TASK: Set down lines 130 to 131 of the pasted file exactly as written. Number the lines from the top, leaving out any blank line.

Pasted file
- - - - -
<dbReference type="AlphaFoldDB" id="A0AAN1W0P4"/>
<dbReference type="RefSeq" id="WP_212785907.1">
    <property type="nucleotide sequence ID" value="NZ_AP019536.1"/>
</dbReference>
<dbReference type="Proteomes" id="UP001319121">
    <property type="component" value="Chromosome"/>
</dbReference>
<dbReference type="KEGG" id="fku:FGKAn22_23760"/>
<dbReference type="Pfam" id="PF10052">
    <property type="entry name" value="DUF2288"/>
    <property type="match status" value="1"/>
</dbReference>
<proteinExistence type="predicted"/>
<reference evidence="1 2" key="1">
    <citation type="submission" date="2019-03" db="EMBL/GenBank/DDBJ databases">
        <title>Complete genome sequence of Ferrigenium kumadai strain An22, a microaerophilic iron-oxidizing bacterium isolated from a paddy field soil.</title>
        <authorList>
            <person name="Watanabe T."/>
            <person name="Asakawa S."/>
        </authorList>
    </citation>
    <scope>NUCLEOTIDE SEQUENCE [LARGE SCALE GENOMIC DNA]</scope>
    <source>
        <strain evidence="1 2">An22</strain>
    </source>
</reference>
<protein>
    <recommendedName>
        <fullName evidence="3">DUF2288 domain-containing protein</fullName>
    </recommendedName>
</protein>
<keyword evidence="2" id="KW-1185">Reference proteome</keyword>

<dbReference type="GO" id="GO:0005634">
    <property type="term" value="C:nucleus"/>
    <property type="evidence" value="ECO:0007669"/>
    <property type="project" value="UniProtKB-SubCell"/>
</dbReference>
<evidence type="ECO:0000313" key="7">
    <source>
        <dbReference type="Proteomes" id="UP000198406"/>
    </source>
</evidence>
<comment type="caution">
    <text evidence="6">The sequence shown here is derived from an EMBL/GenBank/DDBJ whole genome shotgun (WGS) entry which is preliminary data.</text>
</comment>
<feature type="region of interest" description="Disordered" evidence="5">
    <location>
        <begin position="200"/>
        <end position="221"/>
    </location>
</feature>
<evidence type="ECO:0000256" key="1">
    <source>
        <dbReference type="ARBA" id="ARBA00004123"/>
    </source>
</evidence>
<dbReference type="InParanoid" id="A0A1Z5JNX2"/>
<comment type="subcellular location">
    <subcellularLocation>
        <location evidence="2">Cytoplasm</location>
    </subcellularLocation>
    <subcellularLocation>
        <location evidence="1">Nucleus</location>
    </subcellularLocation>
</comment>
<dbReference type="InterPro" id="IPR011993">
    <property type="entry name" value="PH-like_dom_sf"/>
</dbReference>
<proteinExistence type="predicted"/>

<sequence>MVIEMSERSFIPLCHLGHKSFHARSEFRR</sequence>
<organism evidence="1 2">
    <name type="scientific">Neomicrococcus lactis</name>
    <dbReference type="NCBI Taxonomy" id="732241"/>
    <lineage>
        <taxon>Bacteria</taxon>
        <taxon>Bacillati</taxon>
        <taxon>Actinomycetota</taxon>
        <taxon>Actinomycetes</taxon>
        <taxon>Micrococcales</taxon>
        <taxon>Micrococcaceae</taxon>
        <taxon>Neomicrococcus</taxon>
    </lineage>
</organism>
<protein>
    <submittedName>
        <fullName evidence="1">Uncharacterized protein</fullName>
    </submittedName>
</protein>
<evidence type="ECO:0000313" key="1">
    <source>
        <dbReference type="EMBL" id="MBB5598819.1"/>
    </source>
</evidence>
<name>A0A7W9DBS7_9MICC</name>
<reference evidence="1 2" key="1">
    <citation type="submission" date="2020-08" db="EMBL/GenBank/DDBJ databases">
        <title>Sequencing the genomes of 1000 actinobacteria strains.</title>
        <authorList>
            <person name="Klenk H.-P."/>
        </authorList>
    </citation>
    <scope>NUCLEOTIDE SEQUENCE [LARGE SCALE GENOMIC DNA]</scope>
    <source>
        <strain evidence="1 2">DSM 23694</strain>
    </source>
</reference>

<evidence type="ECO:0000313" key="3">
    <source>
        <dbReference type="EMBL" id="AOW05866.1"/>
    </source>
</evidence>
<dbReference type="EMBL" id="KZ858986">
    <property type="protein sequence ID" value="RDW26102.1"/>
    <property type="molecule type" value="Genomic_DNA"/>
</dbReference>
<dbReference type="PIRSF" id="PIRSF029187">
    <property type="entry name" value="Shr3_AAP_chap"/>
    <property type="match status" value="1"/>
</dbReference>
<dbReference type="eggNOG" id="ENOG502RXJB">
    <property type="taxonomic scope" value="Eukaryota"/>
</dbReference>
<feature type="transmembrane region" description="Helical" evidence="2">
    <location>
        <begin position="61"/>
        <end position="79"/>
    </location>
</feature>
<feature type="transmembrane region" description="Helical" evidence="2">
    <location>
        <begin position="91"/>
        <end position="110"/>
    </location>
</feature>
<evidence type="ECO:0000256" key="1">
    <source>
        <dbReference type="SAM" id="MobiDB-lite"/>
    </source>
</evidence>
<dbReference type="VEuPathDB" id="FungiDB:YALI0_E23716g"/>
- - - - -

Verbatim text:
    <location>
        <begin position="91"/>